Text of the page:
Unlike a lot of contemporary designers, despite common denominators in her influences, there isn’t a single obvious style attributable to the Tara Bernerd studio. Every project she has done for Belmond, the Four Seasons, Rosewood, Sixty, Starwood and Thompson has its own DNA. There is always wood, and strong color, and comfort, and that aforementioned industrial essence, but the mix and balance are always dependent on the location. What works in London is different from, say, Hong Kong, although she has created Hari hotels for the same owner, Aron Harilela, in both cities. “The interesting thing about The Hari is that it’s not a huge corporate operator,” says Bernerd. “Aron is a great friend, and when we started working together, we were creating a new brand. Each of the hotels has an urban sophistication to it but is also unique and of its place. When we worked on Hong Kong, we were paying homage in a way to the London hotel, but we changed certain shades of green—with darker tiles on the floor in Lucciola, the restaurant—and used different shapes of furniture. But the consistent motif is the concept of men’s tailoring. I chose fabrics to reflect Savile Row, because Aron is obsessed with his amazingly cut English suits.”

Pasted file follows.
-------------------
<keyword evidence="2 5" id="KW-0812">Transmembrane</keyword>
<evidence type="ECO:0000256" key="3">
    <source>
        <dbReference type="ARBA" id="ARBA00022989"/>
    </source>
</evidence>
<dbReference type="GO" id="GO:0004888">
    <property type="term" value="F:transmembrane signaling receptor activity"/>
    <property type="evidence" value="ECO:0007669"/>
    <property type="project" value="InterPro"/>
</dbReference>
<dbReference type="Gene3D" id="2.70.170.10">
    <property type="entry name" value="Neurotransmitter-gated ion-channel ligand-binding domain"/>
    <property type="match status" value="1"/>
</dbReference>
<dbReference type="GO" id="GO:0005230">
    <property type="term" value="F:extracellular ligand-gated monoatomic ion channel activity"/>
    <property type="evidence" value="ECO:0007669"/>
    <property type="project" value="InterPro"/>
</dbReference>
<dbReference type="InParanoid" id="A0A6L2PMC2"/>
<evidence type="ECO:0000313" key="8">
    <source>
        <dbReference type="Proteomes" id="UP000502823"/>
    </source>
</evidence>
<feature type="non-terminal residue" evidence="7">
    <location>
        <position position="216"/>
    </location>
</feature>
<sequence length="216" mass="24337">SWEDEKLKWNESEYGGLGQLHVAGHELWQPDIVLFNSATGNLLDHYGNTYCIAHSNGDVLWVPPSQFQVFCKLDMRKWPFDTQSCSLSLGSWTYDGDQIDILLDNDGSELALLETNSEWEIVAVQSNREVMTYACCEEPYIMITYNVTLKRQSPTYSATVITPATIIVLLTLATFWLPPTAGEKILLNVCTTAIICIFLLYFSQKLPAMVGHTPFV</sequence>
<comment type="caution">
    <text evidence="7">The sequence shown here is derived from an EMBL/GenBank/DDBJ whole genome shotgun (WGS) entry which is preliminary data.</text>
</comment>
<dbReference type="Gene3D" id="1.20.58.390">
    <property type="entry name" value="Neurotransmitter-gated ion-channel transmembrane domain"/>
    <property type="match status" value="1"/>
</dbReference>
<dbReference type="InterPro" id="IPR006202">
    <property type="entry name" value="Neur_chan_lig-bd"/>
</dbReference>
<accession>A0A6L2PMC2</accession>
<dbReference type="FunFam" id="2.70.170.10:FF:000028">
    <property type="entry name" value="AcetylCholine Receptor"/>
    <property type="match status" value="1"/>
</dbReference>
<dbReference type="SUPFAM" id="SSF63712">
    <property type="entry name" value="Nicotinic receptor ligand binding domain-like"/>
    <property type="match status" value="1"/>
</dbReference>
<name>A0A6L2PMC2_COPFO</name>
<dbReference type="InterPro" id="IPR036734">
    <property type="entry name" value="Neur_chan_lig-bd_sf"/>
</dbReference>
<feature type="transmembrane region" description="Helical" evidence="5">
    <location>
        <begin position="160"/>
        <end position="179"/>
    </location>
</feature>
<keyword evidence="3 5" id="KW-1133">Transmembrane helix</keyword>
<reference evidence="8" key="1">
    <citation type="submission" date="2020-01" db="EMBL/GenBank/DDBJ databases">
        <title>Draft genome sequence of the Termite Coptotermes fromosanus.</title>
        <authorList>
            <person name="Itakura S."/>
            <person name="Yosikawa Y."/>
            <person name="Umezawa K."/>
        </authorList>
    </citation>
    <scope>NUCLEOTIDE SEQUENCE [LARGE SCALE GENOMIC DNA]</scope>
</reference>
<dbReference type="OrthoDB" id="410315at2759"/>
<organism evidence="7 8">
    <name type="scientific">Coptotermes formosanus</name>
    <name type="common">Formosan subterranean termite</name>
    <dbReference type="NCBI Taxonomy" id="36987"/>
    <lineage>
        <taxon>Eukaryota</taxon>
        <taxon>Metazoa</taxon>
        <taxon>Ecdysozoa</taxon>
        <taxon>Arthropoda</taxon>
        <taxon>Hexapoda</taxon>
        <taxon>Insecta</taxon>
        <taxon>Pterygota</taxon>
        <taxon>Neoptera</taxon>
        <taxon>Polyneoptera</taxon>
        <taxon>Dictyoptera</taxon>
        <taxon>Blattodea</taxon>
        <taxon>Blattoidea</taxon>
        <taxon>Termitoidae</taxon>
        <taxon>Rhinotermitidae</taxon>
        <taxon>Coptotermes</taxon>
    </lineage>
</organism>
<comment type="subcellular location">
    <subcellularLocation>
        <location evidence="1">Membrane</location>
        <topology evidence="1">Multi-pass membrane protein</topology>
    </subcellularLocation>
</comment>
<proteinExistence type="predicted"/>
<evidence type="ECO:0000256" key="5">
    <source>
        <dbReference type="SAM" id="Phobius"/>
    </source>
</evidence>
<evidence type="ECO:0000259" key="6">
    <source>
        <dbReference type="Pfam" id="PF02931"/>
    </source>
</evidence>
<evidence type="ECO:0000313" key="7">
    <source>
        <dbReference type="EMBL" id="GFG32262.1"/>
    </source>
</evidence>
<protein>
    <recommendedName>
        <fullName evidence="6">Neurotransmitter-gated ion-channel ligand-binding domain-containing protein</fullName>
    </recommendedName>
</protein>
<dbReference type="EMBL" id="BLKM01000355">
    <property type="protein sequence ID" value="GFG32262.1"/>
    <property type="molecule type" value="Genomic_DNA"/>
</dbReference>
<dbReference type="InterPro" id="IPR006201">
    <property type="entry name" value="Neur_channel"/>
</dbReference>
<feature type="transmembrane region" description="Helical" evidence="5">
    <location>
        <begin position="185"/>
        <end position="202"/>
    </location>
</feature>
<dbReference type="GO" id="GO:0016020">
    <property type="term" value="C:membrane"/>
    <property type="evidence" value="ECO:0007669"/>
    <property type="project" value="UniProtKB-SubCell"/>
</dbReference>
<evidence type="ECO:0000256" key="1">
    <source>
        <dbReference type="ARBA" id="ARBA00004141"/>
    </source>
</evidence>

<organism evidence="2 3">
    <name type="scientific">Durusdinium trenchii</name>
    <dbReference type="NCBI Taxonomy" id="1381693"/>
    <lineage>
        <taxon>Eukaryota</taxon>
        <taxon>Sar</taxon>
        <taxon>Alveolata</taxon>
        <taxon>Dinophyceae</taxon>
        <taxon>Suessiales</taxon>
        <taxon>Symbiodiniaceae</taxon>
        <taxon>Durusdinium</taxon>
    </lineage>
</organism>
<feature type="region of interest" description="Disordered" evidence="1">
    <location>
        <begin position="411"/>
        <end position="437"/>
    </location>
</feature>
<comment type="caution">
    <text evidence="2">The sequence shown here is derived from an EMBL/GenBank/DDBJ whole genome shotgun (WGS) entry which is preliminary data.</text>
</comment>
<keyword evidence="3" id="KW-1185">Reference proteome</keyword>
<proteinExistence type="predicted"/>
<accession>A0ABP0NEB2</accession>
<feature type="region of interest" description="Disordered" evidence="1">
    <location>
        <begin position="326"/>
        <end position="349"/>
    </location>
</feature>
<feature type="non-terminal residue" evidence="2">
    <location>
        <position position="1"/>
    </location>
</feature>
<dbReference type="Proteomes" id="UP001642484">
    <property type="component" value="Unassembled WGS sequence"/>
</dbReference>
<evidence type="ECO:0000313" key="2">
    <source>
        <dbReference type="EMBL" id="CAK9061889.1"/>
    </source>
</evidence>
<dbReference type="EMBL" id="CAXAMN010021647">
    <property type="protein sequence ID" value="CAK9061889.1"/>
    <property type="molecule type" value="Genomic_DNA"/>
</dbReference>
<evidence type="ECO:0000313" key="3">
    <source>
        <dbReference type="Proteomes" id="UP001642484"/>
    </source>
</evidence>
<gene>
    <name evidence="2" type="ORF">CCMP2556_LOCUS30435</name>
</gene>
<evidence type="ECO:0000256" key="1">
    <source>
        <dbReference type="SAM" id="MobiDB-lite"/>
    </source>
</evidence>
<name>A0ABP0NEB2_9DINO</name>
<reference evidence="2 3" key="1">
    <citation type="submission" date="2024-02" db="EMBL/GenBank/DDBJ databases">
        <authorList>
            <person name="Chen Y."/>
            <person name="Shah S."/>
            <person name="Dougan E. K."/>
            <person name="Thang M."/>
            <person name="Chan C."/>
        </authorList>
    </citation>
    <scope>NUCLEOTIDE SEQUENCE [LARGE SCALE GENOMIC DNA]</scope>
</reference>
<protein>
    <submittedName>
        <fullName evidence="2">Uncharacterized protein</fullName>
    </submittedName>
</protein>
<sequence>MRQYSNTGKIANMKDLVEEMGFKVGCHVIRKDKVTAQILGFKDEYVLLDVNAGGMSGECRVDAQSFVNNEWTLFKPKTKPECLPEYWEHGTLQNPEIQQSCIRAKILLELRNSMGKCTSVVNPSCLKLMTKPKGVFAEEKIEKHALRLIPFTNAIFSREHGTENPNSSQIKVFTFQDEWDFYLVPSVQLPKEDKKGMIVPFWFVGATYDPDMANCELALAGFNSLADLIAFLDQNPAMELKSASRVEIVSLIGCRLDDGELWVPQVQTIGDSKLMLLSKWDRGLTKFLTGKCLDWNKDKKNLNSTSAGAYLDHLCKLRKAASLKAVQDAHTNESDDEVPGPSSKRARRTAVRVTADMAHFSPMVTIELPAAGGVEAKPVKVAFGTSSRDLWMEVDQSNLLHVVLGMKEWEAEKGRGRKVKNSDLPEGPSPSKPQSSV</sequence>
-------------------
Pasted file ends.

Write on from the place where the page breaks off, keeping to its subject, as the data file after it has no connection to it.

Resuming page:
In London, The Hari is finished with a darker palette and warm leathers. It’s the same level of tactile luxe as the new Conrad in California, but in L.A. every room beams with the kinds of tones synonymous with the golden hour toward the end of a day by the Pacific. She knows what works with the history of a city, and the quality of light it has.
A lot of the stories in Bernerd’s work come from her constant travel. The eccentricity of English heritage interiors, and the layers of color inherent to them, are part of her canon, but then so is the minimalism of Japanese homes—the clean lines and sparse but functional furnishing of traditional pavilion dwellings. “Travel opens my heart and mind,” she says. “I love it when I see someone else create an exciting combination of styles. I still think what Christian Liaigre did with The Mercer in New York back in the 1990s is a knockout. The energy and attitude are great—the mix of brick walls and seductive velvet seating. I love a room that conjures up a feeling, like the Hotel Costes in Paris, and also some of the real old classics, like the Splendido in Portofino. Even though our way of life has changed a lot, I always think we can learn a lot from the grande dame properties, like The Carlyle in New York and Claridge’s in London.”